Dmitry Lovetsky, Associated Press
Olympic torches with the St. Bazil's Cathedral at the background during a relay in Moscow, Russia, Tuesday, Oct. 8, 2013. The relay for the Sochi Winter Games, which began Monday in Moscow, will pass through many cities that showcase the historical, cultural and ethnic richness of Russia.
COLORADO SPRINGS, Colo. — The U.S. Olympic Committee board revised its non-discrimination policy to include sexual orientation, a nod to its disapproval of the Russian anti-gay law recently passed by the Olympic host country.
At his annual address to the USOC Assembly on Friday, CEO Scott Blackmun said the federation is not in the business of trying to influence Russian policy.
"The fact that we do not think it is our role to advocate for a change in the Russian law does not mean that we support the law, and we do not," Blackmun said.
The board passed the measure Thursday, a week after chairman Larry Probst, a new member of the International Olympic Committee, said he would support a similar change to the IOC Olympic charter. Currently, it does not mention sexual orientation as a form of discrimination.
With the Sochi Olympics less than four months away, Blackmun said the USOC is seeking clarity from the IOC on what will and won't be regarded as violations of the IOC rule against using the Olympic stage to make political protests or demonstrations.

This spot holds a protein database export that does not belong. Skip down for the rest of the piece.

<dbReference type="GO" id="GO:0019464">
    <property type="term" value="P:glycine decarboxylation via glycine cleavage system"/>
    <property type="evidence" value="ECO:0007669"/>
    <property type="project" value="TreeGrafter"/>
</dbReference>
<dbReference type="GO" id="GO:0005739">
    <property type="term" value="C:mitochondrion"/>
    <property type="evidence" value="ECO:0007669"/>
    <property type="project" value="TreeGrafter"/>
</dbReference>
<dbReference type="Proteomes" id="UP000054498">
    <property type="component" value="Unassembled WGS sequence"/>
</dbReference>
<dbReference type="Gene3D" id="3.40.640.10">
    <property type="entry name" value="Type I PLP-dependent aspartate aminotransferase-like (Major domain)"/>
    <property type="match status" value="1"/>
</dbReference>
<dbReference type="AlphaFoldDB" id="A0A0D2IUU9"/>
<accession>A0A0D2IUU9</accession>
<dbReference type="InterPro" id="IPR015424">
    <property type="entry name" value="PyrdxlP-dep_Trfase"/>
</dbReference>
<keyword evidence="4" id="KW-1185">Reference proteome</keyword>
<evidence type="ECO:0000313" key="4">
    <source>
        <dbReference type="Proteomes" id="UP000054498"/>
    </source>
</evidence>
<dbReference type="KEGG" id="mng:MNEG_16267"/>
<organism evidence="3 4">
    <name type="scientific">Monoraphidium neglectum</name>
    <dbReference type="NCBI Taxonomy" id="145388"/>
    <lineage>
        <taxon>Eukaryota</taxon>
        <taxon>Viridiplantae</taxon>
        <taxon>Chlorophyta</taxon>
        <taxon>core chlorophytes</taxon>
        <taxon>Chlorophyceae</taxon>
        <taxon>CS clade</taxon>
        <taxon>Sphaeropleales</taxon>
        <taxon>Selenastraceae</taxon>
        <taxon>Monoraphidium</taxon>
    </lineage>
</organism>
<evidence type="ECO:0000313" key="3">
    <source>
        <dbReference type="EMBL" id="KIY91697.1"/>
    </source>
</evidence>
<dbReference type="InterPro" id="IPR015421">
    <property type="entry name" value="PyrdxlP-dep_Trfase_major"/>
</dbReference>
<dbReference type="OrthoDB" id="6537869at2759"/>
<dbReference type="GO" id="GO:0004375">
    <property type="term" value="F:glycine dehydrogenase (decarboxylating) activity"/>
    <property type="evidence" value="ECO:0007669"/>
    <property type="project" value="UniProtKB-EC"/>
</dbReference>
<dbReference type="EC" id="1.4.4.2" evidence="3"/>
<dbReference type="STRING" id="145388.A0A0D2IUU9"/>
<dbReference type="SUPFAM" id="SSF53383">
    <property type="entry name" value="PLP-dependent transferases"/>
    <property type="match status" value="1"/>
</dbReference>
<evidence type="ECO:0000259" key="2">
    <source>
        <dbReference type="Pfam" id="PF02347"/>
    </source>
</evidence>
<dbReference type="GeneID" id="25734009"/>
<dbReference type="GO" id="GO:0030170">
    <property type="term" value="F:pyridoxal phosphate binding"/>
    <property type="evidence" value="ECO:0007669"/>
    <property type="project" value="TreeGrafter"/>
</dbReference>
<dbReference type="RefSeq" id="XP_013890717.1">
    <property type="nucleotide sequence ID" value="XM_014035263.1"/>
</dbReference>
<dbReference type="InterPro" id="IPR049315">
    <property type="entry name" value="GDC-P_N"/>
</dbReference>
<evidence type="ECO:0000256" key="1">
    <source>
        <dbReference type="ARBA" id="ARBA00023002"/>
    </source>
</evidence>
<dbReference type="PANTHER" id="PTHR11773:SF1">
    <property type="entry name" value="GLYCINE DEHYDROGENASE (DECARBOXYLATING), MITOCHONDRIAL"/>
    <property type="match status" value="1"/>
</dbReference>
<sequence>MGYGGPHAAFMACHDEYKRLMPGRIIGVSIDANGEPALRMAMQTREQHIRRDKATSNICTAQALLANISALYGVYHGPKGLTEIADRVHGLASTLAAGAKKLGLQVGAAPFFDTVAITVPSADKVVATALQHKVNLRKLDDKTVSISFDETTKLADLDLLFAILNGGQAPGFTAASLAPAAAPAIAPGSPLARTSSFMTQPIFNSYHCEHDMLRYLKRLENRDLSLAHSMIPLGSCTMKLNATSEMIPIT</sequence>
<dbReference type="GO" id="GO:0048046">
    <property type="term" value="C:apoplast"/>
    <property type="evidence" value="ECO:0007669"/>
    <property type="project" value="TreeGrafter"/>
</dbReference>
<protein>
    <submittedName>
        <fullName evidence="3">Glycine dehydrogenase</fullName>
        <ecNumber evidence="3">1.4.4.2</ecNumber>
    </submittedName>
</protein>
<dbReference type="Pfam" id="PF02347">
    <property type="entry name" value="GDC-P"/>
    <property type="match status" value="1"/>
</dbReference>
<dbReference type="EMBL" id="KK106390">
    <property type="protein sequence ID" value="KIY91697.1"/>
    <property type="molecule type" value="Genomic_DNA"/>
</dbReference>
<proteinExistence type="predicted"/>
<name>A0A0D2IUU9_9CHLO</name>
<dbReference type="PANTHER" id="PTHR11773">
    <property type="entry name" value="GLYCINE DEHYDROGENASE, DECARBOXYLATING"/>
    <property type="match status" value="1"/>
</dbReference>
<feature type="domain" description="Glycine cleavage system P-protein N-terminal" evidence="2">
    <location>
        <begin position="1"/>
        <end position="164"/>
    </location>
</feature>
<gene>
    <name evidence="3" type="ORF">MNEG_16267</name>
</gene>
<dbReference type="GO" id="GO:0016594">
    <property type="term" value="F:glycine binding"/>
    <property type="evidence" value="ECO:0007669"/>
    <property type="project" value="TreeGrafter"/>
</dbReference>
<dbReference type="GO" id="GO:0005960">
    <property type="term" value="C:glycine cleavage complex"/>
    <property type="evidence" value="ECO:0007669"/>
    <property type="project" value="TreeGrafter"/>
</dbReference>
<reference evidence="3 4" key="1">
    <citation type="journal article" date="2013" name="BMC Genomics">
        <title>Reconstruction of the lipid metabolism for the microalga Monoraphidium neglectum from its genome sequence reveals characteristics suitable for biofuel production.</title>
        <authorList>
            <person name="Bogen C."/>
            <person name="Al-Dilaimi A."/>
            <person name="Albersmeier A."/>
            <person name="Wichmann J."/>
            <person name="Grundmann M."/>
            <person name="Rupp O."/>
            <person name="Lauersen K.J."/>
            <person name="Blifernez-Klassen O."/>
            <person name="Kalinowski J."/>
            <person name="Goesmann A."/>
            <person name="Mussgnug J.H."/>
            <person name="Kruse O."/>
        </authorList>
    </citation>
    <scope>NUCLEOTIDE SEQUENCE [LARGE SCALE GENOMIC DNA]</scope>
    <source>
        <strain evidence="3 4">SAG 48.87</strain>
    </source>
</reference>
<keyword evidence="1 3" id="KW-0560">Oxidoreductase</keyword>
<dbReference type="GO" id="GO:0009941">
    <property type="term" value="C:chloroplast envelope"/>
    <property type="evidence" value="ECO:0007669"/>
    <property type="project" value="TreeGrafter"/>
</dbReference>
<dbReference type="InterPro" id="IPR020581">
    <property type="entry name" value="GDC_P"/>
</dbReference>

Meantime, he said the USOC has given the athletes freedom to express themselves in the lead-up to the Games "however they see fit."
Blackmun pointed to last week's comments from Bode Miller, who said "I think it's absolutely embarrassing that there's countries and there's people who are that intolerant and that ignorant," as an example of the USOC's tolerance of any opinion.
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Probst said hosting a game on U.S. soil "is a priority" for the USOC.
Though he didn't commit to a bid for the 2024 Olympics, he said the USOC "is far better positioned for success" than it has been in the past.
The USOC board has been exploring a possible bid, but doesn't have to commit until late next year.
"We're addressing all the important factors while seeking feedback from the worldwide community," Probst said. "We are gathering as much information as we can. We are sharing and we are listening and we believe we are on the right track."